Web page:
September 24, 2009
As rain poured down, Jim Speer revved a chainsaw then wood chips began to fly. With a pop and a groan, the dirt pack around a beech tree's roots fell back to the earth where it stood for decades before Hurricane Ike wrestled it from the ground.
Speer, an Indiana State University associate professor of geography and geology, and his students plan to read the beech's history in its rings.
"These dark rings show fire," he said, lifting a sample cut from the trunk to show students.
That fire damage is why Speer and 11 students spent a sunny Saturday and a rainy Sunday (Sept. 19-20) hiking through knee-high ferns and thorny vines in Big Oaks National Wildlife Refuge near Madison, looking for trees felled by the high winds of Hurricane Ike. Once they found trees with past fire damage they cut samples for further research in the lab.
"It's a great experience," said Travis Dillon, a senior geology and theater major from Pimento. "You get the full spectrum of starting something, seeing it done, how it's done, you make mistakes, you learn from them and you come out on the other side with that experience."
Speer and his students from the geology 465/565 "Fundamentals of Tree-Ring Research" class are researching the site for its fire history at the request of the 50,000-acre refuge. The refuge, which has an active prescribed fire policy to manage the area for wildlife, wants to know when the area burned naturally to know when controlled burns should be set.
"They want to know the natural fire history, understand the different seasons of burn, and how frequently it's burned in the area," Speer said. "We can document that for them."
The beech tree, which Speer estimated to be about 140 years old, can share the story of the area through its rings. Yet, the research also creates a new body of work for scientists.
"Most fire history has been done in pine trees in the western United States," Speer said. "There've been a few fire histories in oak trees in the eastern United States but nobody really works with the whole mix of Eastern deciduous forest tree species and that's what we're doing here."
On that rainy Sunday, Speer and students took samples from beech, tulip poplar, sassafras and red maples.
"This is just another tool we can use as a geologist to go through and reconstruct an environment," said Alex Steiner, a sophomore geology major from Terre Haute, about his experience.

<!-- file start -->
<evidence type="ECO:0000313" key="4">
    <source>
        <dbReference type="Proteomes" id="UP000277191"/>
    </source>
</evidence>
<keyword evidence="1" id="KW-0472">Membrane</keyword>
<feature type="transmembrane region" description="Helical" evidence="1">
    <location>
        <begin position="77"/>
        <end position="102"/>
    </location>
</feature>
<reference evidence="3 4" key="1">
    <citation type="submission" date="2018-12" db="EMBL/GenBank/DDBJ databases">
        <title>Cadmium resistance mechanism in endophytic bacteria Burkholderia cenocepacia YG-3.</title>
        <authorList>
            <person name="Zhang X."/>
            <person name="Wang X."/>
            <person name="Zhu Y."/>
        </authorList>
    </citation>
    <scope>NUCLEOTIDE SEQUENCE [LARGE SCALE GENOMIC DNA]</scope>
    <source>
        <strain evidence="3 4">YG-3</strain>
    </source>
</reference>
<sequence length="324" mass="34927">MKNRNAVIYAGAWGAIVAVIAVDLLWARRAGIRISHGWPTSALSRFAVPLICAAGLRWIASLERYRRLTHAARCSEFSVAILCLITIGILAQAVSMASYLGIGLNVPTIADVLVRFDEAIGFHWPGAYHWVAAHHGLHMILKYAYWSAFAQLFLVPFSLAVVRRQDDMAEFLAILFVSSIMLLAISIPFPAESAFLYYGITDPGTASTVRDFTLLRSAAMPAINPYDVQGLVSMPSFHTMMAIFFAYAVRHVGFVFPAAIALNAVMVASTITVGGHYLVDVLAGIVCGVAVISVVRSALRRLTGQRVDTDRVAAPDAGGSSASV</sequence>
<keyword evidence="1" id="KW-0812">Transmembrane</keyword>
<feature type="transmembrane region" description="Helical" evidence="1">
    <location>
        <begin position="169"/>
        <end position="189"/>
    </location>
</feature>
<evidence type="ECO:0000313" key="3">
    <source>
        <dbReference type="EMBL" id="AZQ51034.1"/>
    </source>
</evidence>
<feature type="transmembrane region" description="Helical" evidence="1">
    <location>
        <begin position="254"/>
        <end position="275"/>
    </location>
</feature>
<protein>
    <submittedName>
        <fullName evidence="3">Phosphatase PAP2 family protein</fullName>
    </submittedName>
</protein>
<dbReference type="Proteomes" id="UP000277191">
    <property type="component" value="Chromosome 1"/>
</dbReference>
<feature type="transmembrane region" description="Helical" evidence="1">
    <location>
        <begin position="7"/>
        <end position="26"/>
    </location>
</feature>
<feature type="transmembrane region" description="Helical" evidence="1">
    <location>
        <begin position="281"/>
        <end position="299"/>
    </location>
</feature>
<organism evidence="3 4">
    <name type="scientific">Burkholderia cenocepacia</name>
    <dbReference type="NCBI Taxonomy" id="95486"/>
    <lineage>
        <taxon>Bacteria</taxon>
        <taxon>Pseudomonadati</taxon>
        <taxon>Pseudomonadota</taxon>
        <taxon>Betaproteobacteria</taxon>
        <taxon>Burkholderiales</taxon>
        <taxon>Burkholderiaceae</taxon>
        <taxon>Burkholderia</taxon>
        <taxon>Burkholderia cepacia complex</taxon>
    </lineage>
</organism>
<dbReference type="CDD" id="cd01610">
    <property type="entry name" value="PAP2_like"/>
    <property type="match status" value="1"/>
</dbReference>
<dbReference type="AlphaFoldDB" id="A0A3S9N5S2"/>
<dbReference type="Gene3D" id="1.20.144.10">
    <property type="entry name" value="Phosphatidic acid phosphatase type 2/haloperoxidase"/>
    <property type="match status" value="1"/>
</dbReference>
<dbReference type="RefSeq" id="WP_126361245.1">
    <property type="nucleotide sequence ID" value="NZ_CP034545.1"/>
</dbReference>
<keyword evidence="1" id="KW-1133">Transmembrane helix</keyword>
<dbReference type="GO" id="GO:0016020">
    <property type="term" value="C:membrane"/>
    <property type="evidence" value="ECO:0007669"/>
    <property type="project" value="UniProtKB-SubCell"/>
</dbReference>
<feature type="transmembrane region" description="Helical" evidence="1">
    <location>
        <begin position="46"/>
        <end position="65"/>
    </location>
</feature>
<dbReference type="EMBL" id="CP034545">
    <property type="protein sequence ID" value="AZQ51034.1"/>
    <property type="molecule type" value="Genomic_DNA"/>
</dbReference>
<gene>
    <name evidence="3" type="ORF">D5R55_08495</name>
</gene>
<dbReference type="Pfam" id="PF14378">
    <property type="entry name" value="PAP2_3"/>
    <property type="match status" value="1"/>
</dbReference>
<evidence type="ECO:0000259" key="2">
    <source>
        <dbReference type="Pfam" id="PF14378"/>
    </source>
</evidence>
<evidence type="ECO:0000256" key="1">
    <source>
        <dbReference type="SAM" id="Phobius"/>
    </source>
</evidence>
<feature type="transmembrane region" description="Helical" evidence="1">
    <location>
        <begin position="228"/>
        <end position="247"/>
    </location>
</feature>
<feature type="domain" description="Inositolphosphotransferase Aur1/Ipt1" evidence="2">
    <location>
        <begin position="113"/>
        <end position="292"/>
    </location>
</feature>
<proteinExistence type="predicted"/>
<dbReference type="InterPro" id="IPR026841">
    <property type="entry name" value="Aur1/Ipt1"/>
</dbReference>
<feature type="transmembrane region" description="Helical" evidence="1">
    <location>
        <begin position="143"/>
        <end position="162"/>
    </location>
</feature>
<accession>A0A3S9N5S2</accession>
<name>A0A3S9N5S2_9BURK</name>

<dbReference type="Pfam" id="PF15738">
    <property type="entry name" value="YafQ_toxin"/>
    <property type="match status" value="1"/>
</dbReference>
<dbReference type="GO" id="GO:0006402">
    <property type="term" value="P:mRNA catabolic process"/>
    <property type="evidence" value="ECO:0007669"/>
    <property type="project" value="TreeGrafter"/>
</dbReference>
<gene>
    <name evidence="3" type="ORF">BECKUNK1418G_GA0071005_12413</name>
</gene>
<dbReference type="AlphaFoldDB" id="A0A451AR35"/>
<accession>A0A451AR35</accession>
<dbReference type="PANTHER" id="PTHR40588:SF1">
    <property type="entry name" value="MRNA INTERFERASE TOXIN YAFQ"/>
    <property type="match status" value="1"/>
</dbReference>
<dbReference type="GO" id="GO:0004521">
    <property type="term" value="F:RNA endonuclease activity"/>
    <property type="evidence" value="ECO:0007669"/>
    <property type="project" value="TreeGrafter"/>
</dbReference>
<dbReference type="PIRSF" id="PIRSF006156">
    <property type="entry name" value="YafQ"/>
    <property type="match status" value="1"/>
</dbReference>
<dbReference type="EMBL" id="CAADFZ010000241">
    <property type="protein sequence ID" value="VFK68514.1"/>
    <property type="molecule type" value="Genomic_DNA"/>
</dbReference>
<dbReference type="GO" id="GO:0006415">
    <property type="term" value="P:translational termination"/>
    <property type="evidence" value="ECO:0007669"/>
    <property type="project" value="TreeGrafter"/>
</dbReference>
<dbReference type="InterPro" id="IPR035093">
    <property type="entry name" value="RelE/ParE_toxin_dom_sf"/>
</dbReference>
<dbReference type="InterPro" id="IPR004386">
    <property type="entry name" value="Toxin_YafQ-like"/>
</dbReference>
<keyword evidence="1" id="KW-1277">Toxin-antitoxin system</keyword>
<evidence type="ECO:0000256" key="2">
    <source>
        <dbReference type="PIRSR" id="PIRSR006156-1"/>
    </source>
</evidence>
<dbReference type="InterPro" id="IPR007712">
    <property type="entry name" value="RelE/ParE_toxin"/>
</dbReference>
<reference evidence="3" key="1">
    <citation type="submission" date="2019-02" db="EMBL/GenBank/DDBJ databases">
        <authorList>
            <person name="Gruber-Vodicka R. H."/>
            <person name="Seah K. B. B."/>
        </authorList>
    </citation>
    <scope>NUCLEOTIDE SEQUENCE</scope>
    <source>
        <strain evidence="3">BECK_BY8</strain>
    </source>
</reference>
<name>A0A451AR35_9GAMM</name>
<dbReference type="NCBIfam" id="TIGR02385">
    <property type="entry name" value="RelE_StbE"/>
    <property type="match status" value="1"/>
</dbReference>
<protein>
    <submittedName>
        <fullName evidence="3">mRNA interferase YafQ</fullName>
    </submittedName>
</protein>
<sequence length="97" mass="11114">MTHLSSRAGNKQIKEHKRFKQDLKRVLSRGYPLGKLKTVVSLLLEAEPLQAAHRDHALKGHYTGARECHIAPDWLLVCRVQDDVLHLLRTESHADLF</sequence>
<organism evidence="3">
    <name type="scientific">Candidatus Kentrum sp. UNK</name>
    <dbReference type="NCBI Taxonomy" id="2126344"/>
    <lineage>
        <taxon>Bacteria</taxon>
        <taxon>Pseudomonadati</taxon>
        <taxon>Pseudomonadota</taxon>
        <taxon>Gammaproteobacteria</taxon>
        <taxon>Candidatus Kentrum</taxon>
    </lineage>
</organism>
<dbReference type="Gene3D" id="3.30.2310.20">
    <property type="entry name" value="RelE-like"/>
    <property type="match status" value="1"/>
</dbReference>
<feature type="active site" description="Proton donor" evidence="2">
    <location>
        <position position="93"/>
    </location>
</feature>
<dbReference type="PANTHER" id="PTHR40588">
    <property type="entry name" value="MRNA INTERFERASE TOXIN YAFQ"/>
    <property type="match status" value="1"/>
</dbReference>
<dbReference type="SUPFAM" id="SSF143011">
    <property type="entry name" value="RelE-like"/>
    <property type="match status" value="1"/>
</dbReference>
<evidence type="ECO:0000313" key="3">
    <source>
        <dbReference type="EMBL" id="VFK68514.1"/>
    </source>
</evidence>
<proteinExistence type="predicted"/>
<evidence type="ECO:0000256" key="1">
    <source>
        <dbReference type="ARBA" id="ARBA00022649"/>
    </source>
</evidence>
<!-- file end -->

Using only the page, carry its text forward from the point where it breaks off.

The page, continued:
They reconstruct each tree's history by sanding down a cross section to easily see the rings, dating the tree and observing the scarring recorded within its history.
As students worked to get a contrary chainsaw to start, Steiner suddenly pointed to the ground. Within feet of the tree lay the reason the students, and any visitors, to Big Oaks must watch a safety video - unexploded ordnance.
"That's the first time we found some here today," Steiner said.
"It is an unusual sampling circumstance where you have unexploded ordnance pretty much scattered all over the ground," Speer acknowledged.
Big Oaks, the former home of the Jefferson Proving Grounds, is littered with exploded and unexploded ordnance as well as depleted uranium.
"We see some shrapnel, some pieces, but we also see some full bombs out here," Speer said. "They do a lot of prescribed fire out here; they burn these sites and with that it's fairly safe. They burn over this many times and those munitions have not gone off. They're probably complete duds, but we stay away from them for safety purposes."
On such research trips, Speer said students learn to deal with real-life situations.
"If they're doing environmental science in the future - many of these students are geology students - a lot of their work is in the field," he said. "They'll be out in rainy conditions, working in an environment like this and they're getting specific experience with that."
Contact: Jim Speer, associate professor of geography and geology, 812 237-3011, firstname.lastname@example.org
Writer: Jennifer Sicking, assistant director of media relations, at 812-237-7972 or email@example.com
Cutline: Jim Speer, associate professor of geography and geology, steps back as the tip-up mound from the beech tree being uprooted falls back to the ground. ISU Photo/Tony Campbell
Cutline: Jim Speer, associate professor of geography and geology, and Robin Van De Veer, a geology graduate student from Vasser, Mich., find signs of fire in the beech's history, which is recorded in the rings. ISU Photo/Tony Campbell
Cutline: Jena Martin, a junior geology major from Terre Haute, Alex Steiner, a sophomore geology major from Terre Haute, Dave Bohnert, a geology graduate student from Jasper, and Joey Pettit, a biology graduate student from Lakewood, Colo., look at fire marks on a tree sample. ISU Photo/Tony Campbell
Jim Speer and 11 students spent a sunny Saturday and a rainy Sunday (Sept. 19-20) hiking through knee-high ferns and thorny vines in Big Oaks National Wildlife Refuge near Madison, looking for trees felled by the high winds of Hurricane Ike. Once they found trees with past fire damage they cut samples for further research in the lab.